Bedding growers have reported a strong start to the season with some considering planting extra crops.
The two bank holiday weekends coupled with good weather meant growers have seen unusually good results. Although the season started early, there is little concern about frost, with no very cold weather forecast.
Arden Lea Nurseries director Nick Taylor said: "I can't remember a year when we've been so on top of orders, working ahead of our flow plans. The recession has hit some industries but if the sun shines, people buy plants."
He added that selling off surplus stock was a possibility. "We produce extra trays of plants to ensure that we can supply 100 per cent of our orders, and it looks like we can sell that additional two or three per cent," he said. "There will be cooler days of 14 degsC but there's no very cold weather on the way."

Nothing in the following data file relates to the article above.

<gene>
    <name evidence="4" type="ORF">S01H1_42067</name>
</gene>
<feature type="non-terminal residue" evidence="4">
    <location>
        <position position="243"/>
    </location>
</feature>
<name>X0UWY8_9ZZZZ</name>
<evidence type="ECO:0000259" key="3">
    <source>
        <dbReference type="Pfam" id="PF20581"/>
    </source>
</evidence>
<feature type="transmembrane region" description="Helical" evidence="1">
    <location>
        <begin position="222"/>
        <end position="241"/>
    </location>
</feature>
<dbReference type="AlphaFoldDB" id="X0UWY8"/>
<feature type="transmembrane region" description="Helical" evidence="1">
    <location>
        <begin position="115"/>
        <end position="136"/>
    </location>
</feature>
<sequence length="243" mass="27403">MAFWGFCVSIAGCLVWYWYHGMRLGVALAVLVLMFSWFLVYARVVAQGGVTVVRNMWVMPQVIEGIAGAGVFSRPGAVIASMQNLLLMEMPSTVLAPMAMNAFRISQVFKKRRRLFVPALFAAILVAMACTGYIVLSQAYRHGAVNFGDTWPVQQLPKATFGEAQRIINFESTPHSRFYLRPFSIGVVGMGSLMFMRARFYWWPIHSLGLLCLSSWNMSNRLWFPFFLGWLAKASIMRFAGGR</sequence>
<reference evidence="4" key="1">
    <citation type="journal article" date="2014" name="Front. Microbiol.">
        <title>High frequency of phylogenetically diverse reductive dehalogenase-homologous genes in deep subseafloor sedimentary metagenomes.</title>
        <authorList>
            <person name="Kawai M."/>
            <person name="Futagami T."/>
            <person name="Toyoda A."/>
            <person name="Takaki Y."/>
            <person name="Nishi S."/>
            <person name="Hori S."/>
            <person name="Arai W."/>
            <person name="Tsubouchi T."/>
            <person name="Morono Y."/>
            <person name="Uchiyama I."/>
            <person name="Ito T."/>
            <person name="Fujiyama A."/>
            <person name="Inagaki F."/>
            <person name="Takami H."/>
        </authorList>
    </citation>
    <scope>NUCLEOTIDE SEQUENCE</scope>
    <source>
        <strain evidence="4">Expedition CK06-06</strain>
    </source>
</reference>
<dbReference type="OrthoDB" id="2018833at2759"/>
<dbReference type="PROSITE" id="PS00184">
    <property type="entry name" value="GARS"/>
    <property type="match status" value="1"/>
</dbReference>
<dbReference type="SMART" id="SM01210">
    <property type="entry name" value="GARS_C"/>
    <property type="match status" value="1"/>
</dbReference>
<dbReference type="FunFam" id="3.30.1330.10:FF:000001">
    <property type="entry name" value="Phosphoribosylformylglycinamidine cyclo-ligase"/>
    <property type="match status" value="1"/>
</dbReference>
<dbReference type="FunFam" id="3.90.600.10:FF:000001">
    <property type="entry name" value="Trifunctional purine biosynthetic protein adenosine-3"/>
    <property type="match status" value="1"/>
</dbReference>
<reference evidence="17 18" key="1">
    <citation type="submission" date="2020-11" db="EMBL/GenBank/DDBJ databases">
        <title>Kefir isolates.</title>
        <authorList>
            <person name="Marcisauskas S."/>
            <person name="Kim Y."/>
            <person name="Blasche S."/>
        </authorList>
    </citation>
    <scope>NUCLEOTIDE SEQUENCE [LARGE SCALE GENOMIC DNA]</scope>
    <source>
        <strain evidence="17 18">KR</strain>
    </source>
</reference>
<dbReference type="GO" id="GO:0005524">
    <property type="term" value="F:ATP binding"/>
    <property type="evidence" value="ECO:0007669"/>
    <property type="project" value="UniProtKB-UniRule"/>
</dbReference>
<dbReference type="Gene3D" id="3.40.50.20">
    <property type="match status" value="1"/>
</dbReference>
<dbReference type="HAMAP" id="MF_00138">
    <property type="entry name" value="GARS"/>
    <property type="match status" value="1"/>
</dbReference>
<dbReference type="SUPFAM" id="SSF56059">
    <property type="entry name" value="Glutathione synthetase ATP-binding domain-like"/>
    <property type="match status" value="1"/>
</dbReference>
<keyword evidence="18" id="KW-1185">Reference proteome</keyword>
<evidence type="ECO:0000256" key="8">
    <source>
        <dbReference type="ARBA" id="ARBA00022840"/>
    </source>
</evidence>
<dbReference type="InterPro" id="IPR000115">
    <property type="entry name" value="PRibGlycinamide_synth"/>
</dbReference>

But many growers have decided not to risk an extra crop. Burston Nurseries manager and director James Alcaraz said: "It's been a blistering season but I'd rather sell what we have with little or no wastage. I'm slightly worried about water - I'd like to see a few more showers."
Nursery Fresh Plants sales and marketing director Peter Hull agreed that water was a concern. "It might put consumers off buying. If it's going to be a dry summer they won't get value for money. The weather has definitely extended the season, but it's about not being too greedy."
Morris May of getme plants.com said: "Growers are having an amazing season and some plants are almost impossible to come by. But people are being cautious about planting a second crop. There's a problem with falling behind on pricking out and the potential for the weather to change. They would rather sell out than take the risk."
SECOND PEAK DUE - Mark Taylor, business development manager, Kernock Park Plants
"It has been good this year. There have been gaps in people's production after the bank holidays and we're selling a lot from our surplus lists. There is a definite possibility of second or third crops. Frost shouldn't be a problem in the South West as the last one tends to be mid May. There's another peak soon with local authorities planting their beds. The season started early and hopefully will finish late. If planteria managers consider changing the stock, that might extend the season."